Last month in this column, I began a series addressing indispensable principles that have continued to inform my understanding of the proper relationship between church and state during my time at the Baptist Joint Committee.
In that space, I addressed the importance of governmental neutrality — neither advancing nor inhibiting religion. Few issues have tested that principle more than religious institutions seeking government funds — often taking the form of vouchers for parochial education or grants to fund religious ministries.
Indeed, in recent days, advocates of school vouchers have observed a so-called “School Choice Week,” the Tennessee Legislature is moving a robust voucher bill, and the U.S. Supreme Court has agreed to review a case in which a Missouri church is arguing not only that state support for secular aspects of its ministry is constitutionally permitted, but that the church is actually entitled to that funding.
Yes, it is critical that we understand the church-state fundament that government must not subsidize religion. Here’s why.
There are theological reasons why many have opposed government funding of religion, and the Baptist Joint Committee has fought tirelessly for eight decades to prevent it. Jesus told us to render unto the Emperor what is the Emperor’s, but nowhere do we see a call for the Emperor rendering unto religion a discrete and palatable benefit. Never in Jesus’ ministry does he seek help from Herod or a shekel from Caesar. The hallmark passages on soul freedom and religious liberty (e.g., Galatians 5:1, 2 Corinthians 3:17, 1 Peter 2:16-17) suggest the importance of government leaving religion alone or, in some cases, protecting religion; but nowhere do we find any warrant for government coughing up coins from its coffers to support religion.
Based in large part on understanding of Scripture, our denominational tradition as Baptists says “no” to attempts to subsidize religion with public funds. Baptists have always fought against efforts to snuggle up to government for that kind of support.
Article XVII of the Baptist Faith and Message, drafted in 1925 and amended in 1963, says, “The church should not resort to the civil power to carry on its work. … The state has no right to impose taxes for the support of any form of religion.” When the Southern Baptist Convention modified the Baptist Faith and Message in 2000, this section remained untouched.
Historical experience confirms the notion that government must not funnel funds to religion. What has been called the “Original Faith-based Initiative” — Patrick Henry’s attempt to pass in Virginia a bill to provide tax money to pay for the teaching of religion — was thwarted and defeated by James Madison and many Baptists, leading to the passage of Thomas Jefferson’s Virginia Statute for Religious Freedom in 1786. In that precursor to the First Amendment, Jefferson observed that “to compel a man to furnish contributions of money for the propagation of opinions which he disbelieves is sinful and tyrannical.”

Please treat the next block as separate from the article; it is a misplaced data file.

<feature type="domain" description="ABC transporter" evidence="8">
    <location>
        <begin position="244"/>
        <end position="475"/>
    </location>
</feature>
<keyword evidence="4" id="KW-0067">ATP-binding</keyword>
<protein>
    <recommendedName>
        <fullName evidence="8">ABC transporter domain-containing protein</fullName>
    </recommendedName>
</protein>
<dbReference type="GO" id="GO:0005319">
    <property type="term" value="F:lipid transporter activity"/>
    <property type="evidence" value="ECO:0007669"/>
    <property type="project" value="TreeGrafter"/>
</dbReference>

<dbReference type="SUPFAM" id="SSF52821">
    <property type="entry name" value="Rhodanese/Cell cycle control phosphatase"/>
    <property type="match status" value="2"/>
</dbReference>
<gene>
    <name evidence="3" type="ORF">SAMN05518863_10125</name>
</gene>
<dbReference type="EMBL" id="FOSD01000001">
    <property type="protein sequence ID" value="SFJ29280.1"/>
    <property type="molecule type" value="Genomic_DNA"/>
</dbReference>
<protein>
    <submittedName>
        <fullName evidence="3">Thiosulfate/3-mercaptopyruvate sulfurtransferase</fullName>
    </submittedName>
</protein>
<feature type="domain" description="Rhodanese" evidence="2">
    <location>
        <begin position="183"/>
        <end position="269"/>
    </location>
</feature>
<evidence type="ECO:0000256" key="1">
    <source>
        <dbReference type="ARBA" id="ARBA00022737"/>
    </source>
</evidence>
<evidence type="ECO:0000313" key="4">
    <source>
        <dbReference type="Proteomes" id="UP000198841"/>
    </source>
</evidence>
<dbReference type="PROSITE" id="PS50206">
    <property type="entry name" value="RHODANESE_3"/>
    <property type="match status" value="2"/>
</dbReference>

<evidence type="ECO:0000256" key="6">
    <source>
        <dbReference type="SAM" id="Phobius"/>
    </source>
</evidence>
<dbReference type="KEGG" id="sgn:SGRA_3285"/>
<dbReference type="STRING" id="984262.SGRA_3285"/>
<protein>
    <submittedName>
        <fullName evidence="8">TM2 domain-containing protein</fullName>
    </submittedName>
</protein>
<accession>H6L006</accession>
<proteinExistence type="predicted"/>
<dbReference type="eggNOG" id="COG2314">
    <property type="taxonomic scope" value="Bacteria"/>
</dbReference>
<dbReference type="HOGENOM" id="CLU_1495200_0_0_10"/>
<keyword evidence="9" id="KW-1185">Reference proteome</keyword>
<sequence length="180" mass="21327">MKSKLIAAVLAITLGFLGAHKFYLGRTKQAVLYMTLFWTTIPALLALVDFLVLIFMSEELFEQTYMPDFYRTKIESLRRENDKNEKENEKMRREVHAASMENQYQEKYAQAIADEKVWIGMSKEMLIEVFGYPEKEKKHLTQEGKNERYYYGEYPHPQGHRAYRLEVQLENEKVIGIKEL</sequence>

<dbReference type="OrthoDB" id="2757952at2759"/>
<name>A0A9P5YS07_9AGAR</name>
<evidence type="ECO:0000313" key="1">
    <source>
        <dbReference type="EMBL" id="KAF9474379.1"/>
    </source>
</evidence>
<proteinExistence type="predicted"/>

As a matter of constitutional precept, government must not subsidize religion. Under the “no establishment” clause, the U.S. Supreme Court has held that government must not fund in any fashion houses of worship and other pervasively religious organizations, such as denominations or seminaries.
The Court has also ruled, however, that religiously affiliated organizations — social service agencies, hospitals and colleges, for example — may sometimes receive government funds, but those funds must be cabined off and not used for religious purposes.
Even though the High Court has loosened the reins somewhat on indirect aid to religious institutions (e.g., educational equipment and school vouchers), it makes clear that direct monetary contributions of taxpayer dollars create “special Establishment Clause dangers” (Mitchell v. Helms, 2000). And, most states have provisions in their own constitutions that give even more protection than the Court has interpreted the federal Establishment Clause to provide.
And finally, enlightened self-interest tells us that it’s a bad idea for government to try to fund religion.
Government always regulates what it funds. As my friend Bill Wilson explained it years ago, a fiscal “pat on the back from Uncle Sam” will someday turn into a “hostile shove by Big Brother.” Moreover, relying on the public till for support creates an unhealthful dependency on government and tends to sap religion of its vitality. Churches and other religious bodies must not give up their autonomy, their unique witness, or their prophetic critique by trading that freedom for governmental largeness.
From the February 2016 Report from the Capital. Click here to read the next story.